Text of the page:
P.C. Vandall


Spinning the Cycles


1. (Whites)


I sort laundry


every Sunday

so I can dump

clothes like sins,

drop everything

into a pile.

I separate the light

from the dark and heap

colorful ones aside.

I hold a baptism

in my washer

where I believe

Jesus is inside

carrying the burden,

lifting stains away

so I can take

a load off, rest

in the almighty

presence of being

clean and white as snow.



2. (Normal)


Sometimes when I wash the whites

I add baking soda, bleach,

pre-treat armpits and collars


with brightening toothpaste. I soak

socks with undies waiting for

the great white hope to alter


clothes a brighter shade of gray.

Sometimes, I want to throw in

the towel or some crotchless


panties with scarlet red bows

so everything could turn out

rosy and pink for a change.


3. (Permanent Press)

I'm at the Wash and Suds for the first time

in years and nothing's changed. I am down

to my last pair of knickers and knee socks,


things I'll need before daybreak. People drip

in last night's dander while pubic hair pools

in the warm shed of skin and sweat. I close


my eyes and recline in a coral peach

plastic chair. The air is humid, balmy

and tropical as a sun drenched seashore.


I breathe in the damp salt air, listen to

the whirring water and sigh in the smell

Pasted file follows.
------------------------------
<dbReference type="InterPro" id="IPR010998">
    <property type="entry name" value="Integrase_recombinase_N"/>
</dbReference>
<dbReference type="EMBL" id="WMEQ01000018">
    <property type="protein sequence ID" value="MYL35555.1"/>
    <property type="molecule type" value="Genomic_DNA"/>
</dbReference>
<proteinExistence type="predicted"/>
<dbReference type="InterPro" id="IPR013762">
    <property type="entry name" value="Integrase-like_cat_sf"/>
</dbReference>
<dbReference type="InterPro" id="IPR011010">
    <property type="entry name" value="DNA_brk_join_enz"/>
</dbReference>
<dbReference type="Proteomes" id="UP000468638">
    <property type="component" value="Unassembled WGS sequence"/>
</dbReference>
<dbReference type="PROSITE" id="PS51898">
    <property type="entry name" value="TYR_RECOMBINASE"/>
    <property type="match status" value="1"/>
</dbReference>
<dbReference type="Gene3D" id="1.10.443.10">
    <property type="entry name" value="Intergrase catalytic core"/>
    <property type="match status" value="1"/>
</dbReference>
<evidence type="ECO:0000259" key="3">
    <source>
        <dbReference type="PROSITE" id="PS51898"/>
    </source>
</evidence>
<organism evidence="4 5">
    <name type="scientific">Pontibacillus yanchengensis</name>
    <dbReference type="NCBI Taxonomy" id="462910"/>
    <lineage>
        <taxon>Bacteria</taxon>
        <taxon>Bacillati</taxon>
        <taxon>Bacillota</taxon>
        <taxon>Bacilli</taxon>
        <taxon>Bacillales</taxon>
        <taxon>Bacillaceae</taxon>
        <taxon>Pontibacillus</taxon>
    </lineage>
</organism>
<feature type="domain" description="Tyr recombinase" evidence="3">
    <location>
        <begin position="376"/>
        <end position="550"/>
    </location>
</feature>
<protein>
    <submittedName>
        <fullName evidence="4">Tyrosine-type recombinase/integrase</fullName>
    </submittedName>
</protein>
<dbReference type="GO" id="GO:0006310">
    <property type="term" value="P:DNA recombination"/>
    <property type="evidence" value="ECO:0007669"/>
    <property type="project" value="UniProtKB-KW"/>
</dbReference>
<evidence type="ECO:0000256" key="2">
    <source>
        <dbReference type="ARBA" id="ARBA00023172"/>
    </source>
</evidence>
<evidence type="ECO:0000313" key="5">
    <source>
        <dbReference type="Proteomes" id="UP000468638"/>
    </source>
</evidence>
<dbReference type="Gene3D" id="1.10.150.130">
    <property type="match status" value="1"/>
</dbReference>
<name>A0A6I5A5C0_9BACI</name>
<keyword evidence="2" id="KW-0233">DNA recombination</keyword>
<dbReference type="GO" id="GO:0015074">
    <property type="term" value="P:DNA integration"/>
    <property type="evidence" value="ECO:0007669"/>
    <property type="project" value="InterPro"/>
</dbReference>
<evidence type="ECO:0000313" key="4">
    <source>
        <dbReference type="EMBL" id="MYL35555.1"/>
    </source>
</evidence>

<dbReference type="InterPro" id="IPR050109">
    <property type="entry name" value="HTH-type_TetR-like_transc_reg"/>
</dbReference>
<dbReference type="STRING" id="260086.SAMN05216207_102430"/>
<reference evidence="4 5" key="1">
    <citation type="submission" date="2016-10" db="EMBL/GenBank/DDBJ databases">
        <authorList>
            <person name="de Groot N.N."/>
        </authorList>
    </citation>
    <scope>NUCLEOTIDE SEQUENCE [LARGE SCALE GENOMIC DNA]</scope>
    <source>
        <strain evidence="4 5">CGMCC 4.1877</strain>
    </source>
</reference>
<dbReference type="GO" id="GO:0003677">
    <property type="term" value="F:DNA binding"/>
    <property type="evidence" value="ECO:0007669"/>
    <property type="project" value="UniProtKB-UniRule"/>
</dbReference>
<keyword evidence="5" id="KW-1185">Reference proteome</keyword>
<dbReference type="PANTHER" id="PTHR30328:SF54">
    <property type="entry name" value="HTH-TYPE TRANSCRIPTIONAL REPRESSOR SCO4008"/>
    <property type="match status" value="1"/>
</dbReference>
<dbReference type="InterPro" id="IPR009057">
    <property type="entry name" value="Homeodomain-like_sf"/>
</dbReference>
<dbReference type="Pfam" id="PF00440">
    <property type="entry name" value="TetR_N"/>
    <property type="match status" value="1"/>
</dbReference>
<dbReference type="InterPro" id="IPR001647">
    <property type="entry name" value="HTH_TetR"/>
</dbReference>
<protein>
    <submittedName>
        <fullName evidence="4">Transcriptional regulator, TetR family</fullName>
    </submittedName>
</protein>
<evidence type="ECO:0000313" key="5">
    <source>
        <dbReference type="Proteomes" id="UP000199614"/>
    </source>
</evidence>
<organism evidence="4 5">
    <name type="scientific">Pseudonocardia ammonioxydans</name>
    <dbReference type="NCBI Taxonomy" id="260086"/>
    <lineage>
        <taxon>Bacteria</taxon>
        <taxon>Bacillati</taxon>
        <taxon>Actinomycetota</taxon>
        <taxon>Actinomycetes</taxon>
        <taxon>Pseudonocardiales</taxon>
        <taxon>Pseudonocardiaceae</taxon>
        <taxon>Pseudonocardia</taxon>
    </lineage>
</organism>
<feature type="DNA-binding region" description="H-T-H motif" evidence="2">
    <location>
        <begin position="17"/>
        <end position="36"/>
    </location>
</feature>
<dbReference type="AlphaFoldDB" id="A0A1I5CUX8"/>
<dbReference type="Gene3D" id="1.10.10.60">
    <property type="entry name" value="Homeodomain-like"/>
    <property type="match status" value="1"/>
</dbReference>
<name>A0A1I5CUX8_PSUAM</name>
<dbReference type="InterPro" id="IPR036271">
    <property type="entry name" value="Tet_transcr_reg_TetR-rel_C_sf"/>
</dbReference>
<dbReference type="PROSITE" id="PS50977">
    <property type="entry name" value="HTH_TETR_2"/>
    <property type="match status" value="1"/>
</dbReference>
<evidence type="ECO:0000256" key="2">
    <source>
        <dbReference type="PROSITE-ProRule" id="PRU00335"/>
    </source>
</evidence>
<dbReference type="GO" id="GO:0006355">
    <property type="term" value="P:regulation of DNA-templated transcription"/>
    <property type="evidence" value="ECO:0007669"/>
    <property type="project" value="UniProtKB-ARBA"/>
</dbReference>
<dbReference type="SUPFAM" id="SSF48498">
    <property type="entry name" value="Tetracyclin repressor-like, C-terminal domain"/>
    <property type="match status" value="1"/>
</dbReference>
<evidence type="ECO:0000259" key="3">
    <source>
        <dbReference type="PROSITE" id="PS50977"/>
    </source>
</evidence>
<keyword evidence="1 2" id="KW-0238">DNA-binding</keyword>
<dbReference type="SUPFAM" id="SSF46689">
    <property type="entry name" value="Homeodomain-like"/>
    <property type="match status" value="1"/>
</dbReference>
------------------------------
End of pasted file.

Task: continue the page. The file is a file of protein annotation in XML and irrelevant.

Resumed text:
of human flesh mixing in with the Tide.


4. (Steam)

Behind the glass curtain of our washing

machine they whisper quietly, gurgle

and murmur in foamy whispers. Our clothes

are at it again, turned on and taking

risks without our consent or approval.


They're stripped of inhibitions, bubbling

in excitement. My blouse tumbles open

and your jeans unbutton. Clothes devour clothes,

twisting like vines, tangled up like blossoms

of a Kama Sutra lotus flower.


Your red tie becomes loose and slips under

my short skirt, laps up the slippery suds

from my thigh high stockings. My lace panties

rub up against your bulging blue boxers.


Clothes are being used, having flings that turn

them upside down and inside out. They beat

to a steal drum of their own, revolving

in the very fabric of their being.


When they come full circle, they lie breathless.

limp and drained in a heap. I want to come

clean with you, share the whole sordid affair.


5. (Hand wash)

Along the Ganges river banks

are a a rainbow of saris, sun

drying in branches, stiff along

the stone steps, weaving saffron,


Indigo and rubies through grass.

In the dark ribbons of water,

there's a woman in a parrot

green and blue peacock sari.


Her dress spreads like sea blue wings

hemmed in by emeralds and gold.

She wades among the boaters

and bathers, hair flowing in soft


river curls. Her eyelashes fan

open and her smoky gray eyes

circled in black kohl awakens

the spirit of the Mother.


Copyright  ©  2014 P.C. Vandall

Pamela C. Vandall is a Gabriola poet and writer who resides there with her husband and two children. Her work has appeared in numerous magazines, anthologies and websites. She is the author of two chapbooks of poetry: “Something from Nothing” (Writing Knights Press) and “Woodwinds” (Lipstick Press). Pamela’s first full length poetry collection, Crows Taste Best on Toast is forthcoming this summer from Lady Lazarus Press. When Pamela is not writing, she's sleeping. She believes sleep is death without the commitment.